- My independent expert advisor, beauty therapist Jackie Hendy, advised me that Ms B's treatment of Mrs A fell short of accepted standards in a number of areas, including failing to obtain relevant medical information and perform a patch test prior to commencing treatment, and failing to provide adequate information about aftercare.
Relevant medical information
- Prior to commencing treatment, Mrs A signed a consent form that listed expected side effects and possible risks or complications of treatment (Appendix B). I have carefully considered the consent form and the circumstances in which Mrs A signed it, and am of the view that the consent process in this case was adequate. However, I am concerned that, other than a signed consent form, Ms B has not provided HDC with any documentation from her consultation with Mrs A.
- Ms B told HDC that she enquired about potential contraindications to treatment, and discussed skin type and treatment options with Mrs A prior to treatment. Ms B has not provided any further detail. However, Mrs A told HDC that she and Ms B did not discuss any health-related information.
- Ms Hendy advised me that Ms B should have asked Mrs A to complete a consultation form outlining her medical history, including current medications, skincare and allergies.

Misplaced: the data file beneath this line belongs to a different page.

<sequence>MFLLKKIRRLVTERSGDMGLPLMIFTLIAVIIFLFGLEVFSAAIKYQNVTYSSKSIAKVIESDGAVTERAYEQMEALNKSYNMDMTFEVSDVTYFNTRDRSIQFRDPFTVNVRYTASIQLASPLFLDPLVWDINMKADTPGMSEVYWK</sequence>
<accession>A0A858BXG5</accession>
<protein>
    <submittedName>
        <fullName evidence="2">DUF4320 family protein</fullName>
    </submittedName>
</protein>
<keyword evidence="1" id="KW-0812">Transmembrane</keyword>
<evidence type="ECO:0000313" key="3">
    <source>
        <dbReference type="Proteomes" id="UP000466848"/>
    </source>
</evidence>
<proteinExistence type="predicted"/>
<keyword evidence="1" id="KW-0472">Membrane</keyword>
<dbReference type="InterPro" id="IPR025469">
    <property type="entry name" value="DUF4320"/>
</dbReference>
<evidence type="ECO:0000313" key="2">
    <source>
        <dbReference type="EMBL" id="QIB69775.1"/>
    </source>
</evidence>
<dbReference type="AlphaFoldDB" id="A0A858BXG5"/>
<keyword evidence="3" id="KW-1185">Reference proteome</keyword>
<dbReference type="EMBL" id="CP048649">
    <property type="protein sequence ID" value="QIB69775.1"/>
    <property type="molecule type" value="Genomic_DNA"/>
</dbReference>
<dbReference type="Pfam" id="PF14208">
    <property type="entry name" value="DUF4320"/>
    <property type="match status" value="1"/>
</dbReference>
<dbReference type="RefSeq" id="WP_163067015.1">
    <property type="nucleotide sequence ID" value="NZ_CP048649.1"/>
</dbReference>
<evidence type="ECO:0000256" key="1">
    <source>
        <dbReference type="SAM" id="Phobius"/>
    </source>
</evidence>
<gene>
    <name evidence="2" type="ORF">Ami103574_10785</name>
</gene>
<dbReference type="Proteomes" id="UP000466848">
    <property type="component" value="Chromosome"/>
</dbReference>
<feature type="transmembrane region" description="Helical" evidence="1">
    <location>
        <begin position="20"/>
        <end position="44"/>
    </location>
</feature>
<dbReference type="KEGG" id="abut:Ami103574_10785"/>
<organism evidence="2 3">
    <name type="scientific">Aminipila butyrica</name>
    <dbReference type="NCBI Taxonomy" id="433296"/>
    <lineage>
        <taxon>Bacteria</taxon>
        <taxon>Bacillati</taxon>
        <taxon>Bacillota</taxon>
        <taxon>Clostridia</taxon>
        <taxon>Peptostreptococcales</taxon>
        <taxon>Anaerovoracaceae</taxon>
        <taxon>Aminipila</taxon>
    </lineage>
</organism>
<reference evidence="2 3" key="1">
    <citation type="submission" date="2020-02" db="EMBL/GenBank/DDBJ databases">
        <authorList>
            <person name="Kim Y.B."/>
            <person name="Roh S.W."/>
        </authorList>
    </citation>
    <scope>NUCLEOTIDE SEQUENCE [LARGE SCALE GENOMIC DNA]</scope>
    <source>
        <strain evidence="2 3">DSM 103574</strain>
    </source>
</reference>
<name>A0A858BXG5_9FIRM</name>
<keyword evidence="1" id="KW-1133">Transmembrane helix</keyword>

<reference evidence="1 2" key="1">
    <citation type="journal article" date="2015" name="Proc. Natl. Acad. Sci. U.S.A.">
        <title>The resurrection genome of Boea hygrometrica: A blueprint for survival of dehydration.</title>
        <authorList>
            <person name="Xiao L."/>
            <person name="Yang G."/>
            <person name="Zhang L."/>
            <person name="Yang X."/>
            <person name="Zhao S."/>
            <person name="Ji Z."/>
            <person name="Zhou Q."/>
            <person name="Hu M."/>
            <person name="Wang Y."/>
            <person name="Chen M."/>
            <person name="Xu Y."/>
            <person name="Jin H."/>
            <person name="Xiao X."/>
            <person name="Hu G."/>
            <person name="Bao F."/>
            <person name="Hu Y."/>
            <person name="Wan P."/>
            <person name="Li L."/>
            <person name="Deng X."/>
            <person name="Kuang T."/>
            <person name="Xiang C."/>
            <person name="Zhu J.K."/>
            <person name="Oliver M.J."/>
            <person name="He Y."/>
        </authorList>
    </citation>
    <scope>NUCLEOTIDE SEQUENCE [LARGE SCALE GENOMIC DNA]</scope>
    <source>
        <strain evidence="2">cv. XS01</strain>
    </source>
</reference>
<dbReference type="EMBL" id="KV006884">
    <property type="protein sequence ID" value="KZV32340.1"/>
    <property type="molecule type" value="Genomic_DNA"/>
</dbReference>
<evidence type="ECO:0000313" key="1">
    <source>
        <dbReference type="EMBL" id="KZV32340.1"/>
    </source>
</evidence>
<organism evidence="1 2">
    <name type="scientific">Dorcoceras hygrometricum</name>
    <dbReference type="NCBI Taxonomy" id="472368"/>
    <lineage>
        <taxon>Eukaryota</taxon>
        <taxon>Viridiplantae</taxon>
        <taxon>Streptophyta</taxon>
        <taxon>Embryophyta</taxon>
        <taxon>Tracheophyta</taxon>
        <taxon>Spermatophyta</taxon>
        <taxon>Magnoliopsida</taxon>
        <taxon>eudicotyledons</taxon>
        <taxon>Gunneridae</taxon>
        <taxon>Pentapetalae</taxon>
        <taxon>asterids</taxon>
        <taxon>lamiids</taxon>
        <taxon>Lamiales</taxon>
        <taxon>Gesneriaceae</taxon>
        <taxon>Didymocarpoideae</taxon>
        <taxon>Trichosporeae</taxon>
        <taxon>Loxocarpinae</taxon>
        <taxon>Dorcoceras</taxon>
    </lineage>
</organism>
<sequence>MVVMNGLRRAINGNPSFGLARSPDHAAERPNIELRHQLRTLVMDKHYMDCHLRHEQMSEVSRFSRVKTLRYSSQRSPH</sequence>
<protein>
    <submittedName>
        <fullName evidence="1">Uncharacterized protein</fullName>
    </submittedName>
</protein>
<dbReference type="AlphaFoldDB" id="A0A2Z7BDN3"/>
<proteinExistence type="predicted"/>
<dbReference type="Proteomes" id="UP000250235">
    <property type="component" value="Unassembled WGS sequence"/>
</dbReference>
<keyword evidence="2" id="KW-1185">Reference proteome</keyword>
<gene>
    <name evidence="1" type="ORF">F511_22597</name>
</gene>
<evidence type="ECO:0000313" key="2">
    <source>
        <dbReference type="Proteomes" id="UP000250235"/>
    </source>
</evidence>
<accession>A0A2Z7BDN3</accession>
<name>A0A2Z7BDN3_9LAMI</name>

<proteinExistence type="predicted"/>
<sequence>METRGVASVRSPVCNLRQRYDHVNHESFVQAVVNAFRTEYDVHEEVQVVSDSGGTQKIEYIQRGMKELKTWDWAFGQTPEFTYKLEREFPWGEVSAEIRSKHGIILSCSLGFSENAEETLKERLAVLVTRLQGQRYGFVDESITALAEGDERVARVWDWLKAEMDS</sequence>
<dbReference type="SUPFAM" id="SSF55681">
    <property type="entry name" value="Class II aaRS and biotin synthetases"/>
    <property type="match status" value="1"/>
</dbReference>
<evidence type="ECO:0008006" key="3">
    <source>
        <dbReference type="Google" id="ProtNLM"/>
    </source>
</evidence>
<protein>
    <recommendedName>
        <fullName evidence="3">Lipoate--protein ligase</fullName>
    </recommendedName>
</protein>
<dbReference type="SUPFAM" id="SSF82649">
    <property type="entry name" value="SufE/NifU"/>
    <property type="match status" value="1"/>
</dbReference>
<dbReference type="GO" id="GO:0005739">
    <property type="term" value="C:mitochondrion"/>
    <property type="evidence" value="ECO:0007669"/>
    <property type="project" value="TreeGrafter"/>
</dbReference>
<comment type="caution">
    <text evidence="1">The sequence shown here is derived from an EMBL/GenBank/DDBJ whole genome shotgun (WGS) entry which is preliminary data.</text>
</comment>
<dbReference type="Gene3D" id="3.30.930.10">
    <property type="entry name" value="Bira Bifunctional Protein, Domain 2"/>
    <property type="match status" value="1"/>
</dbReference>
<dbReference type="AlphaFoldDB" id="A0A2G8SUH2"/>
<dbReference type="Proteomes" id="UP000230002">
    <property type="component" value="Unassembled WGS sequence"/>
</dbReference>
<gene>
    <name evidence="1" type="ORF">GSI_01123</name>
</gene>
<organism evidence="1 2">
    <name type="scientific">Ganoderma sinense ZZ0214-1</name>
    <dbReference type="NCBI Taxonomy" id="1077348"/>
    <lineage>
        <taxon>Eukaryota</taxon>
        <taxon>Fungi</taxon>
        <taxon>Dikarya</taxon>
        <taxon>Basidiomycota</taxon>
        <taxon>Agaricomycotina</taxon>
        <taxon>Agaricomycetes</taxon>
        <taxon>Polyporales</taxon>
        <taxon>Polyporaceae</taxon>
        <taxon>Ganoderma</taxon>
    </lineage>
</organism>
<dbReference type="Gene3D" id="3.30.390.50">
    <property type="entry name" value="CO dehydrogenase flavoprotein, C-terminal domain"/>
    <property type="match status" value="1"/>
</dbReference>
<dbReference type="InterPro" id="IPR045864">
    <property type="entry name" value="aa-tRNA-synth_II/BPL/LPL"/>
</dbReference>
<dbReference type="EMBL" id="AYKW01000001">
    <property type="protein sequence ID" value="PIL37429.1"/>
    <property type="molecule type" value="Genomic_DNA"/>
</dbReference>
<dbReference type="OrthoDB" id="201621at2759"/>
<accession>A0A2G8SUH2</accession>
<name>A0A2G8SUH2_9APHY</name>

- Given that Ms B has not provided any documentation about what medical information she obtained from Mrs A prior to commencing treatment, I must rely on Ms B's and Mrs A's evidence to ascertain what medical information, if any, Ms B obtained. In the absence of further information from Ms B, I am not satisfied that she obtained adequate information regarding Mrs A's medical history, or discussed any other medical information (such as medical history, current medications or allergies).
- Mrs A told HDC that Ms B did not perform a patch test on her skin prior to commencing treatment. Despite being asked by HDC, Ms B has not responded directly on this point, and has provided no evidence that she did perform a patch test. Accordingly, I am satisfied that she did not perform a patch test.
- Ms Hendy advised me that, in all cases, beauty therapists should perform a patch test prior to commencing IPL treatment, and wait seven days to ensure that the skin responds appropriately. Ms Hendy was also of the view that a patch test would have been especially important in Mrs A's case because of her skin type and the unclear safety guidelines regarding darker skin in the "E-lite" machine's user manual. Ms Hendy considered that the failure to perform a patch test would be regarded as a severe departure from accepted standards.